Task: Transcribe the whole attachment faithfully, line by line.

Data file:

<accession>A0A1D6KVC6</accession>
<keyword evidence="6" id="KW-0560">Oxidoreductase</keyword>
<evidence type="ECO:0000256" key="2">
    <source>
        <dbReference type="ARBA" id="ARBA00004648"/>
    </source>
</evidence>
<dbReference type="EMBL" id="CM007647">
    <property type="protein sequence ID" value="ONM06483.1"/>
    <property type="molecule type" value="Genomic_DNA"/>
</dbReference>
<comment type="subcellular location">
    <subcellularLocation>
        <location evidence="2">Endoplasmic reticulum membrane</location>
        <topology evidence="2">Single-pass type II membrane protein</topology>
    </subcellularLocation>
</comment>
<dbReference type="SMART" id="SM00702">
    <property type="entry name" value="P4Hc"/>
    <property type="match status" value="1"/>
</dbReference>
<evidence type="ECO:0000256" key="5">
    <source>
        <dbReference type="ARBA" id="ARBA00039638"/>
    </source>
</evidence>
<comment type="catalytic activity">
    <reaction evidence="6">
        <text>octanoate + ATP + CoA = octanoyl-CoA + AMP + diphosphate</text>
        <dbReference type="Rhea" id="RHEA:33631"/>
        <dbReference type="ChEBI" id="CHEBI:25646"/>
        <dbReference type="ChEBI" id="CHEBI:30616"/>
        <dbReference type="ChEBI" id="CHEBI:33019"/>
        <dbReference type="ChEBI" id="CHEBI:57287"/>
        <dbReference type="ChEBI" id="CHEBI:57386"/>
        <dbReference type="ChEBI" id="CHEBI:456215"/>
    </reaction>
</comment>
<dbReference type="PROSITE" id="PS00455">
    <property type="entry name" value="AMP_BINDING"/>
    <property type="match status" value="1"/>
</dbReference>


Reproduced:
<accession>A0A1D6KVC6</accession>
<keyword evidence="6" id="KW-0560">Oxidoreductase</keyword>
<evidence type="ECO:0000256" key="2">
    <source>
        <dbReference type="ARBA" id="ARBA00004648"/>
    </source>
</evidence>
<dbReference type="EMBL" id="CM007647">
    <property type="protein sequence ID" value="ONM06483.1"/>
    <property type="molecule type" value="Genomic_DNA"/>
</dbReference>
<comment type="subcellular location">
    <subcellularLocation>
        <location evidence="2">Endoplasmic reticulum membrane</location>
        <topology evidence="2">Single-pass type II membrane protein</topology>
    </subcellularLocation>
</comment>
<dbReference type="SMART" id="SM00702">
    <property type="entry name" value="P4Hc"/>
    <property type="match status" value="1"/>
</dbReference>
<evidence type="ECO:0000256" key="5">
    <source>
        <dbReference type="ARBA" id="ARBA00039638"/>
    </source>
</evidence>
<comment type="catalytic activity">
    <reaction evidence="6">
        <text>octanoate + ATP + CoA = octanoyl-CoA + AMP + diphosphate</text>
        <dbReference type="Rhea" id="RHEA:33631"/>
        <dbReference type="ChEBI" id="CHEBI:25646"/>
        <dbReference type="ChEBI" id="CHEBI:30616"/>
        <dbReference type="ChEBI" id="CHEBI:33019"/>
        <dbReference type="ChEBI" id="CHEBI:57287"/>
        <dbReference type="ChEBI" id="CHEBI:57386"/>
        <dbReference type="ChEBI" id="CHEBI:456215"/>
    </reaction>
</comment>
<dbReference type="PROSITE" id="PS00455">
    <property type="entry name" value="AMP_BINDING"/>
    <property type="match status" value="1"/>
</dbReference>